• "with a suffix ה indicating "of"" I take it this is what is meant by 'ishah' (of-man), according to Gn 2:23? – Sola Gratia Dec 18 '17 at 18:27
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    @SolaGratia Yes, the midrash shem (folk etymology) of ishah in Genesis 2:23 uses exactly this idea, as does the midrash shem on Moses's name in Exodus 2:10. – Abu Munir Ibn Ibrahim Dec 19 '17 at 7:21
  • Pretty much every timeScripture gives a 'called ... because ... [root concept or word]' it is giving the etymology of the word, in my experience. – Sola Gratia Dec 19 '17 at 14:19
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    @SolaGratia Yes, that is called a "midrash shem", an explanation or etymology of a name. They are not to be taken literally as etymologies in the modern linguistic sense. Midrash shem is the scholarly technical term used in Hebrew for these etymologies. I do not know if there is a corresponding English term. – Abu Munir Ibn Ibrahim Dec 19 '17 at 14:44
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    @SamuelRussell I don't see any hint of dysphemism in ishah, nor have I seen anyone suggest that there is one, as opposed to the theories of dysphemism concerning the massoretic diacritics of molech in II Kings 23:10. – Abu Munir Ibn Ibrahim Aug 24 '18 at 14:18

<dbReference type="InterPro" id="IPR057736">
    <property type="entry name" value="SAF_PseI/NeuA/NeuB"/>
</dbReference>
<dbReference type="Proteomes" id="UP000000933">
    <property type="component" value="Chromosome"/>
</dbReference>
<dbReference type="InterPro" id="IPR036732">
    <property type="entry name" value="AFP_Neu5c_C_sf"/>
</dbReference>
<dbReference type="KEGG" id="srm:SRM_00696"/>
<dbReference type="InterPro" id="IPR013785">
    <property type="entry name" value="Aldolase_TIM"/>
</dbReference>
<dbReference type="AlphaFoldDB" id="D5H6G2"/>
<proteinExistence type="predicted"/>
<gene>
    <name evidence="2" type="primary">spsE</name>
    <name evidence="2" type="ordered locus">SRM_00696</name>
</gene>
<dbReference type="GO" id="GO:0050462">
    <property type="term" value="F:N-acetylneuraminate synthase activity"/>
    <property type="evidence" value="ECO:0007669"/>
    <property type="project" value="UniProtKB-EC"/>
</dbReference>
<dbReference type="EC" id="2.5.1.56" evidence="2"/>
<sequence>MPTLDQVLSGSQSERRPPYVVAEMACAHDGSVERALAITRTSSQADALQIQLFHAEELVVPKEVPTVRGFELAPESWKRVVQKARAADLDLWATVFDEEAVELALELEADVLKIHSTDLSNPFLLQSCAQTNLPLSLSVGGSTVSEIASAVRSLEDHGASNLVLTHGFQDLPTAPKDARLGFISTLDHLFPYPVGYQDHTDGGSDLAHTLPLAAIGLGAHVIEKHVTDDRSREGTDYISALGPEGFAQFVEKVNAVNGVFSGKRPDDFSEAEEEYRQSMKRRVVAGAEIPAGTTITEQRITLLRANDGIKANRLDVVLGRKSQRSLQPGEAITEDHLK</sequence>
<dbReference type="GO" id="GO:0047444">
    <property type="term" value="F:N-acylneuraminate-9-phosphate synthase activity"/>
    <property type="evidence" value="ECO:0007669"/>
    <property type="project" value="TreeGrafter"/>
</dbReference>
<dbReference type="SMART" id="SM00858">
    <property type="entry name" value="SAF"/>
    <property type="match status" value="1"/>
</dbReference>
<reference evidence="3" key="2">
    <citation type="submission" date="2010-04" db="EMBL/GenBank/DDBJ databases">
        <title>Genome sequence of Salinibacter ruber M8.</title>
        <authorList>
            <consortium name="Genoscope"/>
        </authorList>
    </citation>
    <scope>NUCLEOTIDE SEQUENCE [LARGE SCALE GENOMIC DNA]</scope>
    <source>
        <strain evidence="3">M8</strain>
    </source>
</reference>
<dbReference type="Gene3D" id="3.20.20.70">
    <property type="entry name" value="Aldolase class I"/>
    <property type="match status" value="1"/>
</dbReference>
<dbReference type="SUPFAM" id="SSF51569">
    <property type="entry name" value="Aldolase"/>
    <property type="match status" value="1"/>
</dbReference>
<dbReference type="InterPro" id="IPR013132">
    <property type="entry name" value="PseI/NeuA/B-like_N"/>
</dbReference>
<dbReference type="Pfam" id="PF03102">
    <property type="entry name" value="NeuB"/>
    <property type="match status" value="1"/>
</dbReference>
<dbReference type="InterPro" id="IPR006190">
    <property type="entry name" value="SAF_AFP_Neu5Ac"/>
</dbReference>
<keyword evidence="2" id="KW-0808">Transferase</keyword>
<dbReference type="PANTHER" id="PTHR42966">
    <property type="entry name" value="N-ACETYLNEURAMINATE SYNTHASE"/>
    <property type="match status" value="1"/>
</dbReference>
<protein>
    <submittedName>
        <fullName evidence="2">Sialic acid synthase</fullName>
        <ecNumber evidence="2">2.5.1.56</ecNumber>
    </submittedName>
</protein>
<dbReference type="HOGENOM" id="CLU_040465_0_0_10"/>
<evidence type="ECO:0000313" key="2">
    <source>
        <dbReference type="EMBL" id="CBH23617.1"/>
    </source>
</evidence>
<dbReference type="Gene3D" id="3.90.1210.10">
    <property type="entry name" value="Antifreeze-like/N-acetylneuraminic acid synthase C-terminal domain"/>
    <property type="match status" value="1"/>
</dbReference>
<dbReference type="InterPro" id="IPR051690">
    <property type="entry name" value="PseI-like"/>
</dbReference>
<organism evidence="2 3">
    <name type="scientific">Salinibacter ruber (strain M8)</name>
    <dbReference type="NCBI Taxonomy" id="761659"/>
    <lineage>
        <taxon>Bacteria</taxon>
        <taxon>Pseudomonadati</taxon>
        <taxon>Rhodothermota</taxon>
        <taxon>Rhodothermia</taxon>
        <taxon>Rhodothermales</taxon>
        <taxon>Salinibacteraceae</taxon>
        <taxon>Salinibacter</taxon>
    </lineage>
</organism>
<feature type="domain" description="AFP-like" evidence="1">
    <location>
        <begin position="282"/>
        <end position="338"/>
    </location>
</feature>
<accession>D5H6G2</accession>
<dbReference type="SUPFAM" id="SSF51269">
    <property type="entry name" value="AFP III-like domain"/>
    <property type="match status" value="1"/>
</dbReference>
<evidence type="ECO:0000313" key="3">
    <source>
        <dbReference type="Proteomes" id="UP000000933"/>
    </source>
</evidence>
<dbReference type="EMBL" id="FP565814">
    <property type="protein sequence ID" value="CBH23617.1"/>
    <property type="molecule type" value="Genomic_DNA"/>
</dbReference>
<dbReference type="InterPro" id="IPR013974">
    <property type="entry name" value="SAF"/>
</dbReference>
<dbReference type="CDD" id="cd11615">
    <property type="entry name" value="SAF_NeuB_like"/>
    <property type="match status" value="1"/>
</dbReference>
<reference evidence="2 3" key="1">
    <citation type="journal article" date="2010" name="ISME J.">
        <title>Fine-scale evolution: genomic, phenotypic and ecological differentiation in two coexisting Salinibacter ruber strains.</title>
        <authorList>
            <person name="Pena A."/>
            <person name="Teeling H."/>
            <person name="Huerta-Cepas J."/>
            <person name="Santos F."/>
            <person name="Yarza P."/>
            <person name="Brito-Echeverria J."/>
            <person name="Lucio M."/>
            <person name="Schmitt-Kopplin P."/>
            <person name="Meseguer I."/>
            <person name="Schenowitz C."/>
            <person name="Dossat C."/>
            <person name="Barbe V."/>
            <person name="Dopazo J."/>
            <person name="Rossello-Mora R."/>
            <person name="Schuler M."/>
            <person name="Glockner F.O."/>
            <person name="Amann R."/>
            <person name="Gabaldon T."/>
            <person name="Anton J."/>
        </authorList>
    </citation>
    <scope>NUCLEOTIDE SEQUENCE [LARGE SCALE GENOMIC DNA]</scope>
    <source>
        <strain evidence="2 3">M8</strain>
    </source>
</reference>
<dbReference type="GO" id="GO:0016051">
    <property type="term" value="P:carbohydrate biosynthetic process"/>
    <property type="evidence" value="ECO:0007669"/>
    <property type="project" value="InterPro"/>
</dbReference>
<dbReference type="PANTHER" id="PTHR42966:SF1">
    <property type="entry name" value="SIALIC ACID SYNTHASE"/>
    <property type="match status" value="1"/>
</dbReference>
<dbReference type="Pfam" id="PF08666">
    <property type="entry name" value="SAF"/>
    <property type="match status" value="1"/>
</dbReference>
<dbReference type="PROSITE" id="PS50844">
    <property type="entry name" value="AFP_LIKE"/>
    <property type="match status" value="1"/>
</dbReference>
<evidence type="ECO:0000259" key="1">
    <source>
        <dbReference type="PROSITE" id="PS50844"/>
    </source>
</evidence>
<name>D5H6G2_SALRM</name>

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Lapidoth. Lapid = torch, oth = sign (ot is a root word for fire across several languages). This does not pertain to the details of this conversation, but it does pertain to the essence of this story concerning the usage of a "fire" word. Deborah's husband is name Lapidoth/Lapidot. It would be interesting to research for more "fire" signs or words through out this passage and story.

  • Please do not post comments as answers. If you know why "ishah" is translated as "woman" please edit your answer to answer that question. If not, please hold your comments until you get 50 points and then you can add them as comments. Please take the site tour here: hermeneutics.stackexchange.com/tour – Ruminator Dec 3 '18 at 0:14
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I red: The Hebrew word for “woman” is אִשָּׁה (isha) and for “man” אִישׁ (ish). What is interesting, however, is that these two words, “man” אִישׁ (ish) and “woman” אִשָּׁה  (isha), although they sound similar do not share a common Hebrew root. The word אִישׁ (ish) comes from the root אִוֵּשׁ, connoting “strength”, while the word אִשָּׁה  (isha) comes from the root אֲנָשׁ (anash), meaning “fragile”...

But I do have serious doubt... It seems as the nun leads to an other root I found in the Gesenius that ישה could mean "assist" - "support" Which make sense in the context of the entire Bible.

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    Hello and welcome to the site! Please edit this to add references or quotes which support your claims, in particular for what you've written here about the source roots of אִישׁ and אִשָּׁה. – curiousdannii Aug 22 '18 at 11:50